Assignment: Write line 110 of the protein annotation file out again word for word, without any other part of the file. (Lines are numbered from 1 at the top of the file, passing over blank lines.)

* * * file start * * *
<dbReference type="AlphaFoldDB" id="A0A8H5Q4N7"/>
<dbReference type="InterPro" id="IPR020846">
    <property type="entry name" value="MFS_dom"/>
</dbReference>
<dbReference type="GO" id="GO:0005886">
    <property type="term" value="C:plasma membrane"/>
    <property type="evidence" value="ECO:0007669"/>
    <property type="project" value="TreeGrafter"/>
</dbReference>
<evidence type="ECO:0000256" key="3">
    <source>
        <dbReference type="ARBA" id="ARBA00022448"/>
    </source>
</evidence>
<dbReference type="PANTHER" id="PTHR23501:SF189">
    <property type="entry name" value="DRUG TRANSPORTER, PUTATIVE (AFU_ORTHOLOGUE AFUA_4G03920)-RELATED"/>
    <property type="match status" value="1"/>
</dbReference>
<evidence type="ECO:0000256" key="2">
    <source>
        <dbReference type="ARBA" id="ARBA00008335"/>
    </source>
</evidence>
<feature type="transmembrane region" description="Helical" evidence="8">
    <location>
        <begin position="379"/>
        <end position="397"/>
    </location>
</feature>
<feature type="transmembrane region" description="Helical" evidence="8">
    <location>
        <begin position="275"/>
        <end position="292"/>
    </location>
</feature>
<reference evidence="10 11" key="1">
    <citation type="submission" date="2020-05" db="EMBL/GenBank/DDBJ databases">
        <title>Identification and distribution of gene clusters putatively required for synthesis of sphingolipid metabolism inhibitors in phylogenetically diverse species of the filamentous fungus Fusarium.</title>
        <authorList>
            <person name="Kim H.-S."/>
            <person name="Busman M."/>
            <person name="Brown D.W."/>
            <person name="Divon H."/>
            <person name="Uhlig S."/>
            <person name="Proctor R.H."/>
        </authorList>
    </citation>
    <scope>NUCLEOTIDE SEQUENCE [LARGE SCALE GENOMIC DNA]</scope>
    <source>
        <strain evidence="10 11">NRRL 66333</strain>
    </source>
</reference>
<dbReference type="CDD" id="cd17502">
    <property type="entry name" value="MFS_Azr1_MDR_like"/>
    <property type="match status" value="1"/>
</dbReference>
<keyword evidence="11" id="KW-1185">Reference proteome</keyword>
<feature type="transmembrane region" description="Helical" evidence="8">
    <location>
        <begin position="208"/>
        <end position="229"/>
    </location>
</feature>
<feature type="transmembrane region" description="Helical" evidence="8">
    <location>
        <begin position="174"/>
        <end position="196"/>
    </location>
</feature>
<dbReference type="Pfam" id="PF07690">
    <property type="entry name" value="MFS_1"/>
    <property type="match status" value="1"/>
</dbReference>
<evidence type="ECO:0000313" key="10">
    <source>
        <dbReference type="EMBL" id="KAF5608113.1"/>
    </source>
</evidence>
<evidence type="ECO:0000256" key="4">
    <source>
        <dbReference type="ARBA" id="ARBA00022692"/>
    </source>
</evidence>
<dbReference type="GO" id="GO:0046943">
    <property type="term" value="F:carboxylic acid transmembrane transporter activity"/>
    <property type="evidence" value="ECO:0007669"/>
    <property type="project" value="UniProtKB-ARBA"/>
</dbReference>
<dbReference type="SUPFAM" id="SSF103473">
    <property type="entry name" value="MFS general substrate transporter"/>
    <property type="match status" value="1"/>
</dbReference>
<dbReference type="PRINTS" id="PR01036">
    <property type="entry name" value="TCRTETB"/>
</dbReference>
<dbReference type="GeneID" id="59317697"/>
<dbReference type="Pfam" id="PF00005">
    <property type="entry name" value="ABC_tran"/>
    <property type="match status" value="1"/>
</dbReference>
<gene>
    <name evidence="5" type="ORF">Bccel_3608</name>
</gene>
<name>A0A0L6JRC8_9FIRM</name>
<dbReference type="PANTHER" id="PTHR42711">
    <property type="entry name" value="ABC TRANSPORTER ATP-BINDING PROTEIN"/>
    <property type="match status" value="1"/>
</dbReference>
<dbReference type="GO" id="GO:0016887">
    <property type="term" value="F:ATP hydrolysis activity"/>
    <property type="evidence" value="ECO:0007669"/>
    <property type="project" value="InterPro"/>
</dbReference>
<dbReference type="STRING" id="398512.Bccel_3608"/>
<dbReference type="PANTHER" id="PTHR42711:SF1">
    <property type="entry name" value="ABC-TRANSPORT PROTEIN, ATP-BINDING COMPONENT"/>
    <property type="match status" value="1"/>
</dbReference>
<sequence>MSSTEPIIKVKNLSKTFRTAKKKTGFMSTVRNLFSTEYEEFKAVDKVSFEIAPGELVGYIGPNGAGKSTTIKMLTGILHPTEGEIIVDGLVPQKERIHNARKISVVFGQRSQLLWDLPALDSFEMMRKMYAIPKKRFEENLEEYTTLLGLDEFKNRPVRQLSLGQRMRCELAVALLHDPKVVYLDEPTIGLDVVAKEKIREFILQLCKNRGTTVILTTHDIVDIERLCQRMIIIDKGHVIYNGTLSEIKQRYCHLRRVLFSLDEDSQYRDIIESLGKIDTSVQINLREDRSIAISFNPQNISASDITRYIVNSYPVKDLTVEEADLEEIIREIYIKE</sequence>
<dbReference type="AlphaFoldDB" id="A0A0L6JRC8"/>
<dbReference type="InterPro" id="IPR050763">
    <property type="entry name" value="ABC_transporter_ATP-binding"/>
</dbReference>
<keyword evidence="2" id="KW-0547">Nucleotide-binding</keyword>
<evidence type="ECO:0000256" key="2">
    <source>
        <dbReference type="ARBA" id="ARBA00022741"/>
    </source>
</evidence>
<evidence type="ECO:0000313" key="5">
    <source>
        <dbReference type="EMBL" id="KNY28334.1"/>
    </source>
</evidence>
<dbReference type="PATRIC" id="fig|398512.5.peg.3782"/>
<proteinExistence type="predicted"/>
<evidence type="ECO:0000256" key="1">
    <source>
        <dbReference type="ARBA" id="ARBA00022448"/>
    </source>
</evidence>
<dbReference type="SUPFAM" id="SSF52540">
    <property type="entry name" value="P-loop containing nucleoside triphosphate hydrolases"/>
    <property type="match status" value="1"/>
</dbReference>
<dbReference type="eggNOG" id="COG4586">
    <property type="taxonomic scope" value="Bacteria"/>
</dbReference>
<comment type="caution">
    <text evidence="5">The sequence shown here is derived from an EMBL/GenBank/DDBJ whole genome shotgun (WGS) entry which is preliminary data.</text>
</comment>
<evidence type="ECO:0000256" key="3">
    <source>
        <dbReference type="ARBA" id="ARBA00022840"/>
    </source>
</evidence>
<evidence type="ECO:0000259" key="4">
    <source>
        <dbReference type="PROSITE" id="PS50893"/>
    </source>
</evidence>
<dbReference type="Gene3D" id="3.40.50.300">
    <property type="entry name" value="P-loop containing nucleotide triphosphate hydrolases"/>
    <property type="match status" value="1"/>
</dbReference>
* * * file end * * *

    <property type="term" value="F:ATP hydrolysis activity"/>